article banner

Open Banking and Fintech in the COVID-19 Wind

‘Banking is necessary, banks are not’ was stated by Bill Gates all the way back in 1994, and has served as the mantra for the first wave of Fintech. Nowadays the pandemic has many losers, but it already has one clear winner: Fintech. The large digital business technology and platforms will come out of the crisis even stronger.

The financial services industry is undergoing a revolution in how software solutions are manufactured and delivered to end customers and one of the most important digital transformations is the concept of open banking; which enable individual customers and businesses to share their financial data with third parties. As a direct result, consenting customers can now benefit from a host of innovative applications for use outside of their bank’s ‘walled gardens’ – people with hearing issues might use an app which speaks their account balance to them, young graduates living on a tight budget might benefit from an app which helps them manage their finances and saves automatically, SME’s can quickly compare loan products from various banks to choose the most appropriate.

The banking industry, conservative and puritan, is being forced to rethink its basic model to work in a more collaborative manner (with both banks and up-and-coming fintech startups). This response to customer demand comes of course with a plethora of challenges; issues of security, liability, business models and partnership at scale are all radically new dimensions unimaginable only a few years ago. The concept of open banking was first introduced in the United Kingdom in 2014 and then started a new era of transformation in digital financial services quickly.

As the technology matures rapidly as per the pandemic, a number of banks begin to show the way forward in Open Banking, some regulators have stepped in to regulate (or at least provide guidance) for the rest of the industry. It is estimated that regulators in 50% of G20 countries will create an open banking API standards or gateways this year and more countries announce their intentions to engage with the Open Banking regime advising Regulators and industry bodies to seriously engage with Open Banking in preparation for an imminent open future.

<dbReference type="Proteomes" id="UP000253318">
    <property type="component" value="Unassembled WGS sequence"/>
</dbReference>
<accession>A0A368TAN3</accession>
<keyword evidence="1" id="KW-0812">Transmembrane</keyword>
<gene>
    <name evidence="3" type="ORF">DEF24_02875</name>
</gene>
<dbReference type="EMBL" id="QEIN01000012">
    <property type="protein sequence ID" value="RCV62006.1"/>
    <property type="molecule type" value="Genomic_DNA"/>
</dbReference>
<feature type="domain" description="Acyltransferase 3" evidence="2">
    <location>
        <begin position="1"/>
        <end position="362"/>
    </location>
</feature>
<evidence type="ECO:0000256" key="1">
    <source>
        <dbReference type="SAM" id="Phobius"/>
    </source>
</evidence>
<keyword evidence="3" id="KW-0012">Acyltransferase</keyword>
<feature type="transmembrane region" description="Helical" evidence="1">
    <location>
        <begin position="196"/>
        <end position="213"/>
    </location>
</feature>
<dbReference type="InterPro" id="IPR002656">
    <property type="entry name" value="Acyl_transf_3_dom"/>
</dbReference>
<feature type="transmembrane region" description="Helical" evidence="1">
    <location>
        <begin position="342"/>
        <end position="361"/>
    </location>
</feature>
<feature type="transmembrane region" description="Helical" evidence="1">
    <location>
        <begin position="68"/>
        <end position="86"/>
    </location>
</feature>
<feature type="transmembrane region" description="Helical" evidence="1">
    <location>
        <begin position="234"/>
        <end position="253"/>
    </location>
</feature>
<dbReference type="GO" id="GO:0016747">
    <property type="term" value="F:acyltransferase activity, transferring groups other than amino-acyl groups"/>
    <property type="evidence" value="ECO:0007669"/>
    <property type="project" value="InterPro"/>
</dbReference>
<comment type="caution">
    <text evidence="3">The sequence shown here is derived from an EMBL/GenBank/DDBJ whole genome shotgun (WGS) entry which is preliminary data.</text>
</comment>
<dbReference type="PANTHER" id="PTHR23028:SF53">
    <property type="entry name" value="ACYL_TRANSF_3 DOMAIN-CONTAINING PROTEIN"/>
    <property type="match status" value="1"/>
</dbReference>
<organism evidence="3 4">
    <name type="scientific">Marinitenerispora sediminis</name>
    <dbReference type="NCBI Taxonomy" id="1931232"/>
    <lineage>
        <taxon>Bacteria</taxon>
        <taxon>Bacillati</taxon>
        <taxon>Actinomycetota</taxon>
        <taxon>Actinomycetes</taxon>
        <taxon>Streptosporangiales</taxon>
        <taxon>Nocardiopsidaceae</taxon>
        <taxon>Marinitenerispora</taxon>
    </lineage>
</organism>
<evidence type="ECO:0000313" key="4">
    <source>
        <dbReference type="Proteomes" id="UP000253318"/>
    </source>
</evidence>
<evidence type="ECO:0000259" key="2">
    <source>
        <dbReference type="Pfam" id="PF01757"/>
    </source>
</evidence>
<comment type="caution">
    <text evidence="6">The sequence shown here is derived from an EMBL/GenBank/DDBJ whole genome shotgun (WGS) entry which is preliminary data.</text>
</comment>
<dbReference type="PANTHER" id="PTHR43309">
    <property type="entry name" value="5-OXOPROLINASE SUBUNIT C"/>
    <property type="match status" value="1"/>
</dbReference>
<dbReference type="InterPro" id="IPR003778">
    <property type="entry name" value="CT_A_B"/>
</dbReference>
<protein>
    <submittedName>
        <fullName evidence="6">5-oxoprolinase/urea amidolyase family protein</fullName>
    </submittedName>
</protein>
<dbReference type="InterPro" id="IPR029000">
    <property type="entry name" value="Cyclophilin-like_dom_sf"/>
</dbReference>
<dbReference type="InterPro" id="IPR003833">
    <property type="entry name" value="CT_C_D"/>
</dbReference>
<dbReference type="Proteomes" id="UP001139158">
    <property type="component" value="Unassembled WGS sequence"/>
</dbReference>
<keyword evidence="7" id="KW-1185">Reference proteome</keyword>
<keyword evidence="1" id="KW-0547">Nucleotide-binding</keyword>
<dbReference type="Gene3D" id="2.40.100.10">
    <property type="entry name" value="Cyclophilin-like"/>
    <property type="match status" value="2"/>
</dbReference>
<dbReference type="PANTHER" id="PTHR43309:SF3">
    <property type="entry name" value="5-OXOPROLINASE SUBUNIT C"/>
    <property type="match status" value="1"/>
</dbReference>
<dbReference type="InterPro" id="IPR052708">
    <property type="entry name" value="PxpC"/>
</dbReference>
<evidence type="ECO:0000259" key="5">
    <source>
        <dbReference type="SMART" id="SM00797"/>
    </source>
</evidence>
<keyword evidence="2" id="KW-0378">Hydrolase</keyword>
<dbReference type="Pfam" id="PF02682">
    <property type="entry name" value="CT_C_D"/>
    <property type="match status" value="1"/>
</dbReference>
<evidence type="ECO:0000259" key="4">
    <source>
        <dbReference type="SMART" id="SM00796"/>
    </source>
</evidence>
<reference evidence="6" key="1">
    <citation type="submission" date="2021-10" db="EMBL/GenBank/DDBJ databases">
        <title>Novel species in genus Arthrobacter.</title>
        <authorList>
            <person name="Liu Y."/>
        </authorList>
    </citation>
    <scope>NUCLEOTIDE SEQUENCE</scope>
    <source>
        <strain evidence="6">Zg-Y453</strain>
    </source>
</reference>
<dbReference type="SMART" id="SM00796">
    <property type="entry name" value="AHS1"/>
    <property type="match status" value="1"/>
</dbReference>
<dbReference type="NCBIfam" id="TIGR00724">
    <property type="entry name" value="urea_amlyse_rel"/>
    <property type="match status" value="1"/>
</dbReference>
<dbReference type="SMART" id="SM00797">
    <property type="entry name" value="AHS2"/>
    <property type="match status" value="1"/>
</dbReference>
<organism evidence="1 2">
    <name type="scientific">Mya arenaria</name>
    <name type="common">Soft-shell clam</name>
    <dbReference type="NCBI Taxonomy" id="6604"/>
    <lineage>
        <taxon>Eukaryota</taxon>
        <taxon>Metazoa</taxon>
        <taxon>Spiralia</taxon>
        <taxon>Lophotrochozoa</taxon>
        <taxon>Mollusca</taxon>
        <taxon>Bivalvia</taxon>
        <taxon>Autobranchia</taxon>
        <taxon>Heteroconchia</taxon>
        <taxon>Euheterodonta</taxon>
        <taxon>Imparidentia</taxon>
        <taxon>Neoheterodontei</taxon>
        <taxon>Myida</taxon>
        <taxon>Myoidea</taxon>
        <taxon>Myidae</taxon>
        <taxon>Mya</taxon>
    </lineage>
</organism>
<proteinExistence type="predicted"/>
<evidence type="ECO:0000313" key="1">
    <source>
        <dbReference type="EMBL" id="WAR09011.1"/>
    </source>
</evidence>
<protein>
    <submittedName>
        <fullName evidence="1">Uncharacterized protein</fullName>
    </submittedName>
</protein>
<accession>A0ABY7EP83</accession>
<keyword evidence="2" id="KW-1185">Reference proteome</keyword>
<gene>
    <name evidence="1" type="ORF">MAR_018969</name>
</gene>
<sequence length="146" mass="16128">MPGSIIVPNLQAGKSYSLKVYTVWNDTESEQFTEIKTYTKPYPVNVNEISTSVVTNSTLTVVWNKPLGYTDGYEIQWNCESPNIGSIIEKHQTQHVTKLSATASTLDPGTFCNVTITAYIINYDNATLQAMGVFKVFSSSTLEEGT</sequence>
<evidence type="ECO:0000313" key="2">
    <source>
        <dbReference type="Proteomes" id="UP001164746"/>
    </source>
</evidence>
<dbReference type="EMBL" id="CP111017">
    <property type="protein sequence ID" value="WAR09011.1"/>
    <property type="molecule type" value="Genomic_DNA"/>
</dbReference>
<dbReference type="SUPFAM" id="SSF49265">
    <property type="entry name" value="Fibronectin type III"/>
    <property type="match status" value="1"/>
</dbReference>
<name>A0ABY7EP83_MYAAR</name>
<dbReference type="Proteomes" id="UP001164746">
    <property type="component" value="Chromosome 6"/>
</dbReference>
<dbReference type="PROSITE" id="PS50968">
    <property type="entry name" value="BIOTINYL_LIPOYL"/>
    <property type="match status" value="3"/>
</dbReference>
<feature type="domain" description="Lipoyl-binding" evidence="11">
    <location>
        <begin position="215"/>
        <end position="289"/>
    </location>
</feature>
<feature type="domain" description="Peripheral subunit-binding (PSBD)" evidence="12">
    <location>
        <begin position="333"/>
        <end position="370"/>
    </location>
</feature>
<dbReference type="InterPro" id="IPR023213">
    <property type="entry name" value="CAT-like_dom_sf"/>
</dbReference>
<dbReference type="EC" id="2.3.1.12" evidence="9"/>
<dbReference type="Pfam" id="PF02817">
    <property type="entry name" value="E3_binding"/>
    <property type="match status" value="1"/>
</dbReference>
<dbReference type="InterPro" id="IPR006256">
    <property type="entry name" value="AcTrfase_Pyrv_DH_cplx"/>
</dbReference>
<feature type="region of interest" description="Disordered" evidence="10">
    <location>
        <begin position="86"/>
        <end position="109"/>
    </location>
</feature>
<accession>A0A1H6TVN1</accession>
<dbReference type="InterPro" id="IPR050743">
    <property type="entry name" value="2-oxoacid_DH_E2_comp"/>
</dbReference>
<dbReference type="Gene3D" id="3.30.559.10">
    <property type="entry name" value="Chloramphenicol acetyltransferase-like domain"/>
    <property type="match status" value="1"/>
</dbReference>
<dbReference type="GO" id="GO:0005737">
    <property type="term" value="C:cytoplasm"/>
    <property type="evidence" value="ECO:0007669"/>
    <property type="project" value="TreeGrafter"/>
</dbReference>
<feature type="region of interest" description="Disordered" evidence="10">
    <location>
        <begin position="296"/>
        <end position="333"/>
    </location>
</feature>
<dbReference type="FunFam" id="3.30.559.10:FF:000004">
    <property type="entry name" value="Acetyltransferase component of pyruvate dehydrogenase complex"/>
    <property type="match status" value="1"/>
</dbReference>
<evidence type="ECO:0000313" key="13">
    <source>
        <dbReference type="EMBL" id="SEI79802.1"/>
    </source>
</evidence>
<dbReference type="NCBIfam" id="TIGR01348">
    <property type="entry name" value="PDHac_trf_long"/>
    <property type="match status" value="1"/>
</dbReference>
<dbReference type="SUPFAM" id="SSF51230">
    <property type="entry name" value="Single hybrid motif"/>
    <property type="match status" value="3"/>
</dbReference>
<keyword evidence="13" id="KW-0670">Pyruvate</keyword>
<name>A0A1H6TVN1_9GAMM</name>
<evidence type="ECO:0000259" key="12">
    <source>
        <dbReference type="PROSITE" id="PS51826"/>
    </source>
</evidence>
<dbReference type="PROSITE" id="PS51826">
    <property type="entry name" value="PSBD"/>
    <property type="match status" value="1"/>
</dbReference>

Turkey developed a legal infrastructure for the digital world of banking and payment services with the Law on Payment and Securities Settlement Systems, Payment Services and Electronic Money Institutions number 6493, dated 27 June 2013 (The Law), as well as with secondary legislation. All the new legislation was largely inspired by the EU Payment Services Directive 1 number 2007/64 (PSD1).

The Law was amended in line with evolving financial services on 12 November 2019, effective from 1 January 2020.(The Regulation) One of the major amendments is the introduction of new payment services which brought about an initiative for open banking. This was the first step toward establishing a legislative basis for open banking in Turkey.

The legislative framework of open banking is very similar to the EU Payment Services Directive 2 number 2015/2366 (PSD2), which is known to be the dawn of open banking in Europe, as well as in the rest of the world. To that end, sub-paragraphs (f) and (g) were added to the first paragraph of Article 12 of the Law, which regulates the types of payment services. In wording almost identical to that of PSD2, the Law defines "payment initiation service" as, "a service to initiate a payment order at the request of the payment service user with respect to a payment account held at another payment service provider," and "account information service" as, "an online service to provide consolidated information on one or more payment accounts of the payment service user held by payment service providers upon the approval of the payment service user".